My invention is a tamper-proof closure for a container. The container includes an externally threaded finish portion terminating in an annular rim defining an opening into the container. The container further includes a plurality of circumferentially spaced-apart projections located below and adjacent to the finish threads. The closure itself includes a closure body having internal threads that will engage with the threads on the container finish. A main sealing ring is attached to the inner surface of the closure body and depends downwardly therefrom. The main sealing ring is designed to enter the container opening and engage the inner surface of the container opening. A split tamper-proof ring has a plurality of internal projections which cooperate with the container external projections to define a one-way ratchet drive to prevent removal of the closure once the internal and external projections are engaged. The tamper-proof ring is severably connected to the closure body only at a root portion of each of the internal projections. A severable bridge connects the opposed ends of the split tamper-proof ring. The severable bridge is positioned between the two opposed ends.
FIG. 1 is a side, elevational view, partially in cross-section, of the tamper-proof closure of the present invention;
FIG. 2 is a top, plan view of the closure of FIG. 1;
FIG. 3 is a side, elevational view, partially in cross-section, of the closure of the present invention in place on a container;
FIG. 4 is a perspective view of a closure of the present invention as applied to a container;
FIG. 5 is the view of FIG. 4 showing the tamper-proof ring partially removed; and
FIG. 6 is the view of FIG. 4 showing the tamper-proof ring completely removed.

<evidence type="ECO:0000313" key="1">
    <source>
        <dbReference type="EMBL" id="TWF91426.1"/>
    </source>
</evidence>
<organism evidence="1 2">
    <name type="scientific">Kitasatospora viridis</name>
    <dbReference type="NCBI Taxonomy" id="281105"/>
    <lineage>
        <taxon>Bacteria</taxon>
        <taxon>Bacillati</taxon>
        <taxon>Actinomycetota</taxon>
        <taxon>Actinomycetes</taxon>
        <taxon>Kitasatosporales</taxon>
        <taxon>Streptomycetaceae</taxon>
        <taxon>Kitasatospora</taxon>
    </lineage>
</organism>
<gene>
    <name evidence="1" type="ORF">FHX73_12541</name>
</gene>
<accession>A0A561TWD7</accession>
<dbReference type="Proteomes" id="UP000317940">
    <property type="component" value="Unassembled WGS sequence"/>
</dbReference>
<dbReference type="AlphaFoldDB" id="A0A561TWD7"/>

FIGS. 1 and 2 illustrate the tamper-proof closure of the present invention. The tamper-proof closure is made up of two primary members; a closure body 10 and a split tamper-proof ring 12. The closure body 10 includes a circular top panel 14 and a depending annular skirt 16 integrally formed therewith. The interior of the depending skirt 16 has threads 18 formed therein. Depending from the interior of the top panel 14 is an annular main sealing ring 20. Spaced radially outwardly therefrom is a much shorter, annular, secondary sealing bead 22. The split tamper-proof ring 12 is formed with a plurality of internal projections or teeth 24. The tamper-proof ring 12 is connected to the main closure body 10 by a severable connection 26 that connects only the root portion of the projections 24 to the main body 10. In the specific example illustrated in FIGS. 1 and 2, there are seventeen projections 24 and correspondingly seventeen severable connections 26. By virtue of being a split ring, the split tamper-proof ring 12 has two opposed free ends 28 and 30. These two opposed ends 28 and 30 are connected together by a severable bridge 32. Note that the severable bridge 32 is positioned between the ends 28 and 30 and does not project beyond the radial dimension of the tamper-proof ring 12. Because of the number of severable connections 26 which hold the split tamper-proof ring 12 to the closure body 10, this particular tamper-proof closure cannot be removed from a container by simply twisting the closure body 10 as can some types of tamper-proof closures in the prior art. Rather, the tamper-proof ring 12 must be at least partially removed before the closure body 10 can be removed from a container. However, other such devices in the prior art had attached thereto a pull tab which extended beyond the radius of the tamper-proof ring 12 itself. This was undesirable in that this projection would possibly become entangled with similar projections from other closures when the containers were in mass configuration. Likewise, by having the pull tab or the tamper-proof ring extending beyond the tamper-proof ring, it was possible to snag or catch this ring on projections and remove it before it had passed into the hands of the ultimate consumer, who normally would remove the tamper-proof ring. The closure of the present invention overcomes this problem by positioning the severable bridge 32 between the two ends 28 and 30 of the tamper-proof ring 12. By breaking the bridge 32, the end 28 of the tamper-proof ring 12 becomes free, and the ultimate consumer may use this portion of the tamper-proof ring 12 as a pull tab to break the severable connections 26 and thus remove the entire tamper-proof ring 12.